Balsam, Douglas, Fir trees most aromatic at Christmas, says forester with St. Lawrence County Cooperative Extension
Saturday, December 1, 2012 - 4:12 pm

By PAUL HETZLER

Of all the memorable aromas of the holiday season, nothing evokes its spirit like the perfume of fresh-cut evergreen. Even if it turns out that using a polyvinyl chloride Christmas tree is more eco-friendly than using a real one, no chemistry lab will ever quite match the fragrance of fresh pine, fir or spruce in the living room.

The origins of the Christmas tree are unclear, but the Encyclopedia Britannica states that the ancient Egyptians, Chinese, and Hebrews used evergreen trees to symbolize eternal life, and that tree worship, common among pagan Europeans, survived their conversion to Christianity. In Eastern Europe in the 15th century, decorated Christmas trees were erected in guild halls.

In Germany in the 16th century, Martin Luther apparently helped kindle, so to speak, the custom of the indoor Christmas tree by bringing an evergreen tree into his house and decorating it with candles.

Traditionally, Christmas trees were brought into the house on December 24th, and not removed until after January 5th.

In terms of New York State favorites, Douglas, balsam, and Fraser fir are very popular, being the most aromatic group of evergreens. When kept in water, they all have excellent needle retention. Scotch and white pine also have excellent needle retention.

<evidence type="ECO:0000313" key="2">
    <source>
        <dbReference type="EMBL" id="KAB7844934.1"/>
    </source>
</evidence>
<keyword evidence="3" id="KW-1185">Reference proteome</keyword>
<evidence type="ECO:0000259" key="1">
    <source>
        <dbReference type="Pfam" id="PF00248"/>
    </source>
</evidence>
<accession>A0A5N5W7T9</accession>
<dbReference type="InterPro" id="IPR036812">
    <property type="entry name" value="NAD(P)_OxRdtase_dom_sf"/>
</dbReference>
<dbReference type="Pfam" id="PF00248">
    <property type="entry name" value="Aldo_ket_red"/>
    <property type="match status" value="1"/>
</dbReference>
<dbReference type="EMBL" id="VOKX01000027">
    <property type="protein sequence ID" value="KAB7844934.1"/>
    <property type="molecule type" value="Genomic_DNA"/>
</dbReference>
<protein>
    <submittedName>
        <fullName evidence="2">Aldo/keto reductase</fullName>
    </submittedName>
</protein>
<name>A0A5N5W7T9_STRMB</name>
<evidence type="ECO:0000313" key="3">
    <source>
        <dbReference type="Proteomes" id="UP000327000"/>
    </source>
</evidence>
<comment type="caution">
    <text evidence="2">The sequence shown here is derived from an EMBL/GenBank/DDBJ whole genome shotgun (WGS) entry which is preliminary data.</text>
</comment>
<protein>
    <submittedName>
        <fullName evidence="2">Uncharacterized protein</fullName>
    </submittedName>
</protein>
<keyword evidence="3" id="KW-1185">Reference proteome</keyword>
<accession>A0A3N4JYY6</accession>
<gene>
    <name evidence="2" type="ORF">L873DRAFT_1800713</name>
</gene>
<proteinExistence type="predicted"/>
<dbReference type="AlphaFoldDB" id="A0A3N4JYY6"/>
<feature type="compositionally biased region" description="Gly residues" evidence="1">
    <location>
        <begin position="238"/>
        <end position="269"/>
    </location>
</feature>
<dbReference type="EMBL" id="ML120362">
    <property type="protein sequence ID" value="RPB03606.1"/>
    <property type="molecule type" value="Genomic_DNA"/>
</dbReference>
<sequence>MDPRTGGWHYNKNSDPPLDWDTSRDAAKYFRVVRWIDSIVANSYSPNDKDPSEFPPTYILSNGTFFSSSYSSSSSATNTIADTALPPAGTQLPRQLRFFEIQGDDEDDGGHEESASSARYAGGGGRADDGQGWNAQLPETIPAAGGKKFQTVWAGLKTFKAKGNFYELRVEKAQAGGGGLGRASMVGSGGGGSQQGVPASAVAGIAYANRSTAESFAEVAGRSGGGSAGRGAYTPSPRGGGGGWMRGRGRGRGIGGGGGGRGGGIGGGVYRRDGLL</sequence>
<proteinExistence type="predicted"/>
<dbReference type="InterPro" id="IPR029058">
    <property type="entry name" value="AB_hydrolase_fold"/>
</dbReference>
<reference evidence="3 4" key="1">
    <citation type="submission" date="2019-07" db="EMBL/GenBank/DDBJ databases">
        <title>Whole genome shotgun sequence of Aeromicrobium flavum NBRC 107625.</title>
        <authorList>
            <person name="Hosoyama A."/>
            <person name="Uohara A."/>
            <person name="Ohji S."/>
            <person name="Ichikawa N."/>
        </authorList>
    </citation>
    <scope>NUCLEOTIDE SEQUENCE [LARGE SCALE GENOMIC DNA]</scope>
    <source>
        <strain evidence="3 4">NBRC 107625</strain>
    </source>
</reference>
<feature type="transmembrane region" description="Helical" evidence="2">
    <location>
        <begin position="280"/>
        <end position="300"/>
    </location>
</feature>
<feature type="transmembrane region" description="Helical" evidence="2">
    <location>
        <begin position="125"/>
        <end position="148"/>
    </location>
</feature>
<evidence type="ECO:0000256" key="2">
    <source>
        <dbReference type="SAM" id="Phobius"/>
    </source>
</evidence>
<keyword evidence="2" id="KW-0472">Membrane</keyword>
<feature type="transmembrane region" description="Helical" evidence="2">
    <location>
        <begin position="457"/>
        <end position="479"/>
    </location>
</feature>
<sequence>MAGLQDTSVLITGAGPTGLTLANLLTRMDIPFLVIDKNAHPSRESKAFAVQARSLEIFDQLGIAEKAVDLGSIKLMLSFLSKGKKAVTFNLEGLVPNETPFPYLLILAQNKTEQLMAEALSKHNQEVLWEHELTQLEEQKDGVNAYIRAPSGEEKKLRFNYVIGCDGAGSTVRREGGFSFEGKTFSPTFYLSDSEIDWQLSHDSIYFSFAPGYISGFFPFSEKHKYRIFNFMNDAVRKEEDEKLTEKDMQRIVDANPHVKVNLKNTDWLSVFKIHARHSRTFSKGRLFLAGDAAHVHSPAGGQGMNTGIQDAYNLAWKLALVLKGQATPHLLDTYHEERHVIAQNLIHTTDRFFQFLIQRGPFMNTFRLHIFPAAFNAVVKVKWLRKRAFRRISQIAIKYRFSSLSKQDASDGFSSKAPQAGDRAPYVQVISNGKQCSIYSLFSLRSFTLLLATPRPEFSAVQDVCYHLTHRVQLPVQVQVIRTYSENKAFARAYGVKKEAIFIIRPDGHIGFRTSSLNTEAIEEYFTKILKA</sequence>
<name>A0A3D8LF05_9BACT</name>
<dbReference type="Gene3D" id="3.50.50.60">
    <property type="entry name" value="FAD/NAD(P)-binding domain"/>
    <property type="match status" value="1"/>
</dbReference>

While the native white pine is more fragrant, Scotch pine far outsells it, possibly because the sturdy Scotch can bear quite a load of decorations without its branches drooping down. The spruces have strong branches, but don’t hold their needles very well, especially Norway spruce. They tend to naturally have a good Christmas tree shape, though none of them is particularly scented; in fact some people think white spruce smells bad.

If you have any plans to buy or dig a rooted Christmas tree this year and want to plant it outdoors later, dig the planting hole now before the ground freezes too deeply.

After piling the soil on a tarp, cover both hole and soil pile with a layer of leaves, and then cover all that with another tarp, anchored down. This will ensure you can plant the tree as soon as it has served its holiday purpose, thus helping assure its ultimate survival as a landscape specimen.

To assure the most fragrance and the least mess (not to mention fire hazard), remember to cut an inch or two off the butt end before placing the tree in water, and keep the stand reservoir tanked up every few days. Although there are various additives designed to increase needle retention, testing by the U.S. Forest Service has proven them ineffective -- the chemicals, that is, not the Forest Service; that’s a matter of opinion.

Locate the tree away from heat sources, including electronics, and turn off the tree lights when you leave the room, even if only for a few minutes.

Whatever your holiday traditions, may your family, friends, and evergreens all be sweet-scented and bring you much cheer.

Paul Hetzler is a forester and a horticulture and natural resources educator for Cornell Cooperative Extension of St. Lawrence County